On the occasion, every Tamil Nadu village and villager had heard stories of the personal tragedy / atrocity from their Tamil brethren from across the near-seas, who had been housed in refugee camps in their respective districts. Learning from their predicament at the height of the ‘Bangladesh refugees’, who flooded north-eastern Indian border-states in the early seventies, the Government of India helped Tamil Nadu spread the refugee camps to spread across the state to avoid over-crowding that would have made management of the camp and ensuring supplies to every family that much more difficult.
From ‘Dravidian stock’
Even as he was sworn in as chief minister, Stalin’s twitter account began carrying a legend, ‘From the Dravidian stock’. No Sri Lankan need to read too much meaning into it. It relates near-exclusively to domestic political circumstances, where the ‘Tamil identity, culture’, et al, are believed to be under pressure from the BJP-ruled Centre and multiple Indian institutions that are all creations of the nation’s Constitution.
Recall the unprecedented ‘Jallikattu protests’ of January 2017, demanding that the Indian Supreme Court restore the traditional Tamil valour-game of bull-taming, and the picture is complete. No one is talking about bull-fight in Sri Lanka. Upcountry Tamil leader Senthil Thondaman, who trains Jallikattu bulls, fields them only in the games conducted during Tamil harvest festival of ‘Thai Pongal’, in mid-January. Including in the 2017 season, conducted at the height of the successful protests, the animals fielded by them won prizes, including an automobile.
In the contemporary context of 21st century India and Tamil Nadu, the ‘Dravidian’ identify relates solely to ‘social justice’ as propagated since the days of the DMK’s Justice Party forebearer a hundred years ago. Now, the identity issue and legal struggles of the past few years are over nation-wide common medical entrance examinations, called the National Eligibility cum Entrance Test (NEET), the Modi Government’s insistence on rolling out a ‘New Education Policy’ (NEP), which includes compulsory learning of Hindi and Sanskrit, and the increasing recruitment of non-Tamils for Union Government jobs in Tamil Nadu, et al.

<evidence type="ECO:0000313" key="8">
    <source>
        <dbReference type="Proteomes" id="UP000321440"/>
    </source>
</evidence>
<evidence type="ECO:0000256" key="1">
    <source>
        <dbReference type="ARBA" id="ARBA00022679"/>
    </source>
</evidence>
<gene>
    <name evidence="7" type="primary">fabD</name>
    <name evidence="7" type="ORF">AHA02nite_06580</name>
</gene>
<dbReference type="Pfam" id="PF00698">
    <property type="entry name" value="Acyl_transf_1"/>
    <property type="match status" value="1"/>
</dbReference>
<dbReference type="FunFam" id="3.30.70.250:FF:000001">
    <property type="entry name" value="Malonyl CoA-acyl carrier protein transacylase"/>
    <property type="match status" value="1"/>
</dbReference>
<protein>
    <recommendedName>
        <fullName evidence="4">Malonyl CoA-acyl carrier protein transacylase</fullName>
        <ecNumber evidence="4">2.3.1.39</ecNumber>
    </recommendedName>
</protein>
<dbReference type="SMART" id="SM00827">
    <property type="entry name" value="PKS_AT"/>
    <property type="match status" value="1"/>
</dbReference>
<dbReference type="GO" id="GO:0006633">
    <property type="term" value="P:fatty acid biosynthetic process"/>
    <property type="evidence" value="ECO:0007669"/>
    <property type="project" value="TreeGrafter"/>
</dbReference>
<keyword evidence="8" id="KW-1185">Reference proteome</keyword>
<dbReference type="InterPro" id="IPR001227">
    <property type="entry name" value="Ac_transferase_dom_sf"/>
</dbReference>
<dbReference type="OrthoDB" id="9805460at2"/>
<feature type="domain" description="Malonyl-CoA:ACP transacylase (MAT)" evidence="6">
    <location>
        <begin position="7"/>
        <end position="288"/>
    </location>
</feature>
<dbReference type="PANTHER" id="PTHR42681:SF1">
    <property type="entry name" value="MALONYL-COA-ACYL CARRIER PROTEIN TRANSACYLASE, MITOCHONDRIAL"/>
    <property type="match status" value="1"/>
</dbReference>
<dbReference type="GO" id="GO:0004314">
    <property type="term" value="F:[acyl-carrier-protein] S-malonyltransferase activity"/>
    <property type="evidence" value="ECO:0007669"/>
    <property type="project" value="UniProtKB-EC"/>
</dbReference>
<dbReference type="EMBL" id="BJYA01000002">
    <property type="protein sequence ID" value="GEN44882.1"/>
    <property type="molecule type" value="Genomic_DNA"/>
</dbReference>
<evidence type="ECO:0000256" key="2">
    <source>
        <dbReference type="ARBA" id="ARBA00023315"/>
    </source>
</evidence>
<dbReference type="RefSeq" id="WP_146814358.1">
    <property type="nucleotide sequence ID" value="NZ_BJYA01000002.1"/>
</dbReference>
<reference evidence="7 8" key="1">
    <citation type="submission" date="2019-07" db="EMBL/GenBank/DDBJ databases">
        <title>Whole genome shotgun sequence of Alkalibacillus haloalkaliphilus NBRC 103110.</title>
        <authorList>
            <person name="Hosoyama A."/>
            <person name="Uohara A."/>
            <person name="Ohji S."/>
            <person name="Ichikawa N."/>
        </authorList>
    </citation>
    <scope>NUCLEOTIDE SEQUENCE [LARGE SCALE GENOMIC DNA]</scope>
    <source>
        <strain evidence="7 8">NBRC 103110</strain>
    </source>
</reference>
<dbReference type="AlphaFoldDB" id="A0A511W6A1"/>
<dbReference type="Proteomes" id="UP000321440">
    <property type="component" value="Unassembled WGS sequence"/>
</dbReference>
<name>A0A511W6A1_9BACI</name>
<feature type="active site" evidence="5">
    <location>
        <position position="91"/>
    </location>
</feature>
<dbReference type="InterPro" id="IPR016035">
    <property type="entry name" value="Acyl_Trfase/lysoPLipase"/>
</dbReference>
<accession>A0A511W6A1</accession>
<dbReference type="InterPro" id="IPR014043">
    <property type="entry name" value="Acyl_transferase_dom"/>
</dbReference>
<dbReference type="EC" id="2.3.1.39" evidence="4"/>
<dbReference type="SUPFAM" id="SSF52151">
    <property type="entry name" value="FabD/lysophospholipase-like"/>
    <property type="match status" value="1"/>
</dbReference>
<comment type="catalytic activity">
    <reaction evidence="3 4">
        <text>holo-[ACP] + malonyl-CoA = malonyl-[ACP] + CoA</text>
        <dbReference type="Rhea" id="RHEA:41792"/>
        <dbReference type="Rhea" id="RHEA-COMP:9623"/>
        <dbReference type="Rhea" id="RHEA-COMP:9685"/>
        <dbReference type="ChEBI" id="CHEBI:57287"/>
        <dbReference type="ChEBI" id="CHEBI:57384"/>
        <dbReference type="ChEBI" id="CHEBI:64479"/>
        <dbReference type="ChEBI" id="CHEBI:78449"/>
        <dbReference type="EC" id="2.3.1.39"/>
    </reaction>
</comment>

There is justifiable apprehension that NEET could deny the state its unique place in the nation’s health sector history. Today, thanks to the social justice scheme, its adaptations and efficacy, Tamil Nadu has an enviable doctor-to citizen ratio of 243 doctors per 1,000 population. It is the same as those prevailing in Scandinavian countries, which are marked for human development indices (HDI) of the kind. Imagine the plight of Tamil Nadu minus these many number of doctors and other frontline medical professionals through the past year and more of Covid-19, and you will know what ‘Dravidian’ identity means to the average Tamil now, however it might have been misunderstood in the past, recent and faraway.